When it goes well, and people respect civilization, places like these are amazing.  All kinds of different humans, of different age, condition, status, and background manage to coexist not only peacefully, but joyfully.  Each in their own universe, yet each connected in beautiful relaxed happiness.  If there is a heaven, it must resemble such a park on a fine summer day, with flowers in full bloom and the sounds of children playing in the distance.  

Common blue chicory now springing up everywhere.  Almost as common as ragweed, growing in much the same places, its large pale flowers are another of the common wonders we often ignore because they are not grand and overwhelming and mysterious.  Unless you actually look at them of course.

I marvel now at how many people seem not to see nor even look unless there is some mechanical contrivance involved.  People go about peering into cameras as if they were new eyes on the universe, suddenly aware of the beauty of dewdrops on the grass.  I suppose that is no different than artists sketching _ seeing as an artist does is an important gift to develop for oneself.  Even so, they tend to focus on what they consider appropriate for a unique vision, and manage to continue to be blind to the vast everyday beauty that surrounds us always.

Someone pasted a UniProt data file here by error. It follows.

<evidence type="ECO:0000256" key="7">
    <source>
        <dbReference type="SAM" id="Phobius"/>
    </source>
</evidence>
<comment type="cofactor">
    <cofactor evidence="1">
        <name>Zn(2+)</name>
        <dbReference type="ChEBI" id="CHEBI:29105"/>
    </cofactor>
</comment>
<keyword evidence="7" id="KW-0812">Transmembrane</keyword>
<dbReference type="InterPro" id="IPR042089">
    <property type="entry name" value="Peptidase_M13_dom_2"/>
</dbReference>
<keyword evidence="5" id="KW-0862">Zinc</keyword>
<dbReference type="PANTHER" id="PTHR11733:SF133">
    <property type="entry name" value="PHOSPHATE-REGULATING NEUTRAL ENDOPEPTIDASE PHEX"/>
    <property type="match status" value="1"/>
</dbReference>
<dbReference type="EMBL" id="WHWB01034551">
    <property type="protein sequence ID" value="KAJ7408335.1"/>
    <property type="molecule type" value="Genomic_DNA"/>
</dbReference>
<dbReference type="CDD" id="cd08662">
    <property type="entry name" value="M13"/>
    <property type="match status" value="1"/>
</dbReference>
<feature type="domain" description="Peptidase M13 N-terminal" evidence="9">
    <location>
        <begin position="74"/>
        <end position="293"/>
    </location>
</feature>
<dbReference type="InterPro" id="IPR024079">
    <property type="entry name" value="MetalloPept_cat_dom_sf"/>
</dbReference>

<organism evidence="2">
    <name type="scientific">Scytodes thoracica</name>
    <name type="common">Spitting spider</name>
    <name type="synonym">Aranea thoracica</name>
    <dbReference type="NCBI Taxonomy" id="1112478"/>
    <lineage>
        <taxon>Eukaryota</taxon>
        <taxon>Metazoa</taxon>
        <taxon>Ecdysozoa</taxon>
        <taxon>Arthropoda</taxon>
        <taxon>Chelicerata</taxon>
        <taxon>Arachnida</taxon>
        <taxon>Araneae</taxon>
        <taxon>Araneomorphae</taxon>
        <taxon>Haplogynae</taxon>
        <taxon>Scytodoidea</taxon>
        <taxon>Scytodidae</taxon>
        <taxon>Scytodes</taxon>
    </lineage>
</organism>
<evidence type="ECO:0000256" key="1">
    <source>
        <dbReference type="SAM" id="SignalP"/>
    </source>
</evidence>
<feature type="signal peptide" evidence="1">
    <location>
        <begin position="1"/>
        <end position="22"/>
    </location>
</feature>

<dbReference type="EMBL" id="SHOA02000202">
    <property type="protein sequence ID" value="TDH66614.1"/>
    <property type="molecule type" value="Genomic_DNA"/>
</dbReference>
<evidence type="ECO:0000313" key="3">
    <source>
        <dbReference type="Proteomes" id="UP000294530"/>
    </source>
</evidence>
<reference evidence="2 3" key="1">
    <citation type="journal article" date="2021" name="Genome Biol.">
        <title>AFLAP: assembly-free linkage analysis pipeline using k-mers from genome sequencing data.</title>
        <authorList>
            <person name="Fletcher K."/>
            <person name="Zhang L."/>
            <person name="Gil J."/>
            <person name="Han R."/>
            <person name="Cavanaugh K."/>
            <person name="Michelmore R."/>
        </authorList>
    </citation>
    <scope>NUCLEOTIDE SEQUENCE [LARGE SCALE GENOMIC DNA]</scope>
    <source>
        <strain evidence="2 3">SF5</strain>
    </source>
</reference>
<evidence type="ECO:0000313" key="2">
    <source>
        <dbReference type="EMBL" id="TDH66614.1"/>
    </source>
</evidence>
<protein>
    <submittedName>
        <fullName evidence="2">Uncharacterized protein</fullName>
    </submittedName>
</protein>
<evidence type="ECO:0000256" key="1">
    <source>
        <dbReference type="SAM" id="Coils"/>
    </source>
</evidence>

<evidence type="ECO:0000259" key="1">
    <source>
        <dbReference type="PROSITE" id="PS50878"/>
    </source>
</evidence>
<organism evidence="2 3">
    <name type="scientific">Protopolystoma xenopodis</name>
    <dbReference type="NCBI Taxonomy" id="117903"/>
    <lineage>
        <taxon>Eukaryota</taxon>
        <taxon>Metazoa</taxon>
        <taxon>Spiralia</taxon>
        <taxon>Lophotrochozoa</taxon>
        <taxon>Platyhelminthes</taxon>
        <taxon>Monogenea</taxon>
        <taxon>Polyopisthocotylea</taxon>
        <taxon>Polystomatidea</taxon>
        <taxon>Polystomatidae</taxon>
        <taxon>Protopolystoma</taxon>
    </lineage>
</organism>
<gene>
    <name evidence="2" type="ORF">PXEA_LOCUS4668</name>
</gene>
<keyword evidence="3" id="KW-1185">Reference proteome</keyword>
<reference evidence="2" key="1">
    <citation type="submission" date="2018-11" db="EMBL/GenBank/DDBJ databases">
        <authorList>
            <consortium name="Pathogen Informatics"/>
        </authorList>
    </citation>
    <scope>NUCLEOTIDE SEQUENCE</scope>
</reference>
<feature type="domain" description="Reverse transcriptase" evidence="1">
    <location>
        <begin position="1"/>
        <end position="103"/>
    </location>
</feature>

A quiet little bench in a grove along a pleasant shore, an old tree providing shade, a perfect place for meditation no matter the time and place.  You can almost imagine Socrates or Lao Tzu contemplating the universe.  Bodies of water, with their complex ever-changing fractal reflections and waves almost always evoke thoughts of the infinite.

Of course, a mere picture ignores the fact that right behind this lovely bench is a highway filled with smoking speeding SUV’s and the grinding gears of numerous yard crew rigs and boat haulers and an occasional diesel roar and shudder as a garbage or cesspool truck roars by.  Nor does it account for the roar of jets and the more annoying thwack of frequent helicopters on their way to the hospital.  And a good deal of the time there are constant child screams from the adjoining beach.  That’s the problem with any reduction of reality in an attempt to preserve it _ too much is always left out.